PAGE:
The Spirit of the Place at Eranos

Pacifica at Eranos in Zürich and Ascona, Switzerland, 2008, 2009, and 2013

The tradition of depth psychology has a deep intellectual legacy. Through an enduring lineage of writers, thinkers, philosphers, and teachers, it reverberates within the places they gathered. Mircea Eliade, James Hillman, Joseph Campbell, Marie-Louise Von Franz, Karl Kerényi, and Henri Corbin—were drawn to the mountains, valleys, and the lakes of Switzerland and nortern Italy…to Zürich and to Ascona, the home of Eranos. In honor of that legacy we embarked on an 11-day pilgrimage from Zürich to the village of Ascona, exploring the origins, history, and significance of the life and work of C.G. Jung. Our tour guide was Robert Hinshaw, Jungian analyst and long-time resident of Switzerland. The Legacy Tour began with four days in Zürich and the surrounding areas with visits to important sites in Jung’s life, including the Psychology Club, the Jung Institute, Jung’s house in Küsnacht, the Burghölzli Clinic, and others. We explored the picturesque Swiss village of Einsiedeln, birthplace of Paracelsus, location of Daimon Verlag, and the home of the Benedictine Monastary and the Black Madonna. We then traveled south through the Alps to Ascona—on the shores of Lake Maggiore—for five days of lectures, discussion, dream circles, and culture at Eranos. After each of these Legacy Tours, we held a week-long intensive at Eranos featuring a prominent Pacifica faculty member. These projects came to represent the crown jewels in my repertoire of endeavors.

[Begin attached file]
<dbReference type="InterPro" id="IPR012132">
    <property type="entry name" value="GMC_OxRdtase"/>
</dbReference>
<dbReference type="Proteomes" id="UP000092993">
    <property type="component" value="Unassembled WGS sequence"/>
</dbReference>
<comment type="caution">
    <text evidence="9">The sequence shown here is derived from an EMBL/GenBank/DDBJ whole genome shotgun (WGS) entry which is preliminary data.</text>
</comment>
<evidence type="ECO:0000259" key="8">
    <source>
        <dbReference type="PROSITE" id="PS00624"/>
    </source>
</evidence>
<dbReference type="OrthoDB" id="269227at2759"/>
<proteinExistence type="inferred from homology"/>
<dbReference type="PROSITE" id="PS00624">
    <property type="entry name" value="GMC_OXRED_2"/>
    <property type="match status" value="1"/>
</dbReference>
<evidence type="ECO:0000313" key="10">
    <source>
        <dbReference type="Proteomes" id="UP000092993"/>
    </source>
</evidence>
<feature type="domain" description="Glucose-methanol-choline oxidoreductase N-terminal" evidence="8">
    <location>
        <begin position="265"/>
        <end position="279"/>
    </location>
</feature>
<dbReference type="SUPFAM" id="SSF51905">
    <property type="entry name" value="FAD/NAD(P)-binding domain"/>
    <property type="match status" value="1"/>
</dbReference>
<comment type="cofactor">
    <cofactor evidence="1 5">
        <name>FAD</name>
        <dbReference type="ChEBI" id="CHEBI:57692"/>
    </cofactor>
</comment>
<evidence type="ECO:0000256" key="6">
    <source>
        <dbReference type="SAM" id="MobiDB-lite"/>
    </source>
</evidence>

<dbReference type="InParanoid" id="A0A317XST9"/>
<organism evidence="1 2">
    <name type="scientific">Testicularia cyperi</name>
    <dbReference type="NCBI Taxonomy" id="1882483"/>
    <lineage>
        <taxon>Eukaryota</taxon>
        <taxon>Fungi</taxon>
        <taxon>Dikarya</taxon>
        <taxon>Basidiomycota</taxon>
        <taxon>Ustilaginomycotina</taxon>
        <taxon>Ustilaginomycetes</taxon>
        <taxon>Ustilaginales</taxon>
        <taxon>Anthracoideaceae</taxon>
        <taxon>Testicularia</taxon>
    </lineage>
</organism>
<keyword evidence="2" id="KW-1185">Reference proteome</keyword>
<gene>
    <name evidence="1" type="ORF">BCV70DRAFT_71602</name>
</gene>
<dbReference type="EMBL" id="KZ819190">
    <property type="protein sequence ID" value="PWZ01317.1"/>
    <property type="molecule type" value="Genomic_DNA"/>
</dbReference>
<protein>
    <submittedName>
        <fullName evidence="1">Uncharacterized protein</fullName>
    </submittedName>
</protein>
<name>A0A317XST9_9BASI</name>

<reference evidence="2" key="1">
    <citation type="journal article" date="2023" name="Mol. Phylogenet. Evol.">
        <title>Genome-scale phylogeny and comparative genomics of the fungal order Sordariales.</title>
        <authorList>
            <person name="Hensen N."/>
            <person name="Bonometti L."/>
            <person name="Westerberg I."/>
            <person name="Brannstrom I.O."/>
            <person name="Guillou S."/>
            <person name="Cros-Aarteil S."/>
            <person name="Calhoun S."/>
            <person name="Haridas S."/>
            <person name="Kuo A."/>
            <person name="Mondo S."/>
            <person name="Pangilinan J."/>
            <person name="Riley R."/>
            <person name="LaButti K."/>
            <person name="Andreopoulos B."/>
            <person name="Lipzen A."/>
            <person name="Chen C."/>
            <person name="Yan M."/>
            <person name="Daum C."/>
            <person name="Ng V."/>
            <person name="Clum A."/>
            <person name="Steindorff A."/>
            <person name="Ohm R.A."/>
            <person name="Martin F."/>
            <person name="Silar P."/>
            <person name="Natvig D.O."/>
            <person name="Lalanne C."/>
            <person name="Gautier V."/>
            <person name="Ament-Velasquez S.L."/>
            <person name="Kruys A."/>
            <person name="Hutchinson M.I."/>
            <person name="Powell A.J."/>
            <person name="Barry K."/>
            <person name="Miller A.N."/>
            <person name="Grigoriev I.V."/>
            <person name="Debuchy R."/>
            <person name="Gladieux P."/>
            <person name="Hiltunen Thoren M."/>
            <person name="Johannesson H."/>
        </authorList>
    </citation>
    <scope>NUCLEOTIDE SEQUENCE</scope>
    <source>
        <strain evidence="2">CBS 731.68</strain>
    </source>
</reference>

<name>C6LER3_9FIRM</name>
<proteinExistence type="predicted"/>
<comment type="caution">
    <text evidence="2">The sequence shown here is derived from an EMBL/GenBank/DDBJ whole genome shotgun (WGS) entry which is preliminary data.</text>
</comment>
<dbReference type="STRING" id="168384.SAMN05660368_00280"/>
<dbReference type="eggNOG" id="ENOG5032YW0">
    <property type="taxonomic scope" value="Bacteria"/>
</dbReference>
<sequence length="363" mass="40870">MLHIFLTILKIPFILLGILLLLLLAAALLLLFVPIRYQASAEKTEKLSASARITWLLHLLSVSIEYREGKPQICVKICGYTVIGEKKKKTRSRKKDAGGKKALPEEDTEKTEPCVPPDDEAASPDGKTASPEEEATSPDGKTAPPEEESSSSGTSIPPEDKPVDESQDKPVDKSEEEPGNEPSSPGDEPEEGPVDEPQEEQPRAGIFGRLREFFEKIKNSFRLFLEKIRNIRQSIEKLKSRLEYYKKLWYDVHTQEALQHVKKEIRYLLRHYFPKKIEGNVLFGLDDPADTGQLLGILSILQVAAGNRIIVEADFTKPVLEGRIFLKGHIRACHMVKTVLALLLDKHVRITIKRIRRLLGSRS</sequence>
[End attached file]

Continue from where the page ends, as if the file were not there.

XVII International Congress for Analytical Psychology in Cape Town, South Africa, 2007

Every three years, the International Association for Analytical Psychology (IAAP) holds an international congress in a selected city around the world. It is a gathering for all Jungian analysts, candidates in training programs, and scholars to come together to share current ideas, connect with colleagues, and experience the culture of the place. In 2007, South Africa held its first congress with the program seeking to accent the fullness and diversity of our multiple encounters as they touch upon the archetypal, scientific, developmental, religious, political, sociological, and imaginal aspects of the work. The project, taking almost three years to accomplish, was a logistical challenge and a most stimulating and engaging experience.